The Neon Demon (2016)
Directed by Nicolas Winding Refn
Danish director Nicolas Winding Refn’s movies have always attracted me like a bug to a zapper. They’re bright and pretty and hypnotic from a distance, but I always regret it afterward. If “What is art?” is a mind-numbing puzzle, “What is an art film?” is just as much of a conundrum. Who knows, really? Refn probably thinks he knows. He put a lot of effort into framing his latest piece, “The Neon Demon,” in ways that make us question what we’re watching. He’s effective at that. But the movie itself? “The Neon Demon” is a psychologically troubling, biting satire of the girl-eat-girl world of professional modeling. Or it tries to be, at least. More so, it feels like going out to the clubs after a long day, when you’re ready for bed but your friends insist you come along. It’s a slow, tiring barrage of neon lights (Refn is colorblind, so he often uses high-contrast color combinations that are for his own benefit as much as ours) and fake blood (some of it’s fake in the plot, too) that stays consistently underwhelming until the slightly more interesting final scenes.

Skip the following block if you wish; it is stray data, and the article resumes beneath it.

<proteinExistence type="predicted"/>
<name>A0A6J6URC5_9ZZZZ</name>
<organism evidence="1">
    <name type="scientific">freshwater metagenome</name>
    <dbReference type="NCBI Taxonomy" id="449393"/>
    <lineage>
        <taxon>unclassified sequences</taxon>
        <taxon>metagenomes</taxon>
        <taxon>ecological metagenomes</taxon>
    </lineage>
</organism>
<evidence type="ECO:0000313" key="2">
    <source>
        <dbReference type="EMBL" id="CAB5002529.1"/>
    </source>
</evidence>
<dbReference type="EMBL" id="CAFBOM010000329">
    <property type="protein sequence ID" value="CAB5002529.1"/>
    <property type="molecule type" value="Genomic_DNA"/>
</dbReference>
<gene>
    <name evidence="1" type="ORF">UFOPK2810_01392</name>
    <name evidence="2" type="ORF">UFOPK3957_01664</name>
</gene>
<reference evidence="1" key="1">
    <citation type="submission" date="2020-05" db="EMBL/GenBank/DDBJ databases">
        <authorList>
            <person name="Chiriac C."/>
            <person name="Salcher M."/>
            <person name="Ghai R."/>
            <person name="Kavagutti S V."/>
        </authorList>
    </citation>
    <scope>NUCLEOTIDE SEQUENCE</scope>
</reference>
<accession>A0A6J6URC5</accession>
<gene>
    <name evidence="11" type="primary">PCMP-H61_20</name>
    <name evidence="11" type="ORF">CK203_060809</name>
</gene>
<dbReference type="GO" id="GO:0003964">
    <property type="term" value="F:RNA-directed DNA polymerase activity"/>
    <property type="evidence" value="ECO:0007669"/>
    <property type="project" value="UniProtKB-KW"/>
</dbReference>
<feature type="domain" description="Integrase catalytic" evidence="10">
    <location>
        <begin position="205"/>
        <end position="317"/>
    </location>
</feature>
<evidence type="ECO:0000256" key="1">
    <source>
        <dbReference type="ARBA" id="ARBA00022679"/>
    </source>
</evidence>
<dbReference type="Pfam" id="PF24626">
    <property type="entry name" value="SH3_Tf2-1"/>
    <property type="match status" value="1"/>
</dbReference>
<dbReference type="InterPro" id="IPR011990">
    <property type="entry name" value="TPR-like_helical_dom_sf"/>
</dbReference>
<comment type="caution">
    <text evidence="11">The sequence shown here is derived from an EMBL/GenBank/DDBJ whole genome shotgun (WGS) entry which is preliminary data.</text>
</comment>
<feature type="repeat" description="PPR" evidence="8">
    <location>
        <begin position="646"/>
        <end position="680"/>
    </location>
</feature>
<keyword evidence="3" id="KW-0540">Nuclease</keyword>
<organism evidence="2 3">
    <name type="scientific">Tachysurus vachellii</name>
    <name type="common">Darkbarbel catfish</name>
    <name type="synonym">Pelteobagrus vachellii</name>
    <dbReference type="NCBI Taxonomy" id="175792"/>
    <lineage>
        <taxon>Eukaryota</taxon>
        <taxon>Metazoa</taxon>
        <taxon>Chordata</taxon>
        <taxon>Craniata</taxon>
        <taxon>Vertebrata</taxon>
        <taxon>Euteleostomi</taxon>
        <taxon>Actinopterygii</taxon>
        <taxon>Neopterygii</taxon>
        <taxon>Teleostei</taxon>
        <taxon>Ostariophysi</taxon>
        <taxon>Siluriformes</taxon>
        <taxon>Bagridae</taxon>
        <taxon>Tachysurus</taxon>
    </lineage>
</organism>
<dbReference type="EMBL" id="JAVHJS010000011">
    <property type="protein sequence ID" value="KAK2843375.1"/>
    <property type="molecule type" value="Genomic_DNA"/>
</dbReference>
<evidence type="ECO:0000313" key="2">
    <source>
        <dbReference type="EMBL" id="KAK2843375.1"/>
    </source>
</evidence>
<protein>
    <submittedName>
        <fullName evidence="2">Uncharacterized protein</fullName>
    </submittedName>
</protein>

After deciding to skip the last couple years of high school to get a jump start on her modeling career, Jesse (Elle Fanning) moves into a shitty motel in Los Angeles. Immediately, casting directors see her raw and innocent beauty. She makes quick friends with her first makeup stylist, Ruby (Jena Malone), and Ruby’s model friends Gigi (Bella Heathcote) and Sarah (Abbey Lee). But once Jesse starts landing modeling gigs that might have otherwise gone to Gigi or Sarah, the mean girl trio gets downright nasty.
Full of nervous and uncomfortable silences, “The Neon Demon” (not unlike “Drive” or Refn’s “Only God Forgives”) could have slimmed thirty minutes off its runtime and still felt like forever. It doesn’t help that Jena Malone (“The Hunger Games: Catching Fire,” “Sucker Punch”) isn’t cut out for that much screen time. Elle Fanning is, as she showed us in “Super 8” back when she was just a tween, but here she doesn’t get the materials she needs to succeed—a good supporting cast, a good script, a good director. She gets Keanu Reeves for a few scenes, but as the most seasoned actor on the cast he mostly treats his role as a vacation, not so much acting his lines as simply reciting them. Instead, Fanning is just a type—just the thin, blonde, quiet, young actress they needed. Once they got that far, they didn’t bother to give her a role worth playing. Regardless, Fanning’s honest naivety looks perfect on her character. She does what she can.
“The Neon Demon” is another flashy, pretty, sexy, unfinished mess passed off as art-house horror…just what Nicolas Winding Refn probably hoped it would be.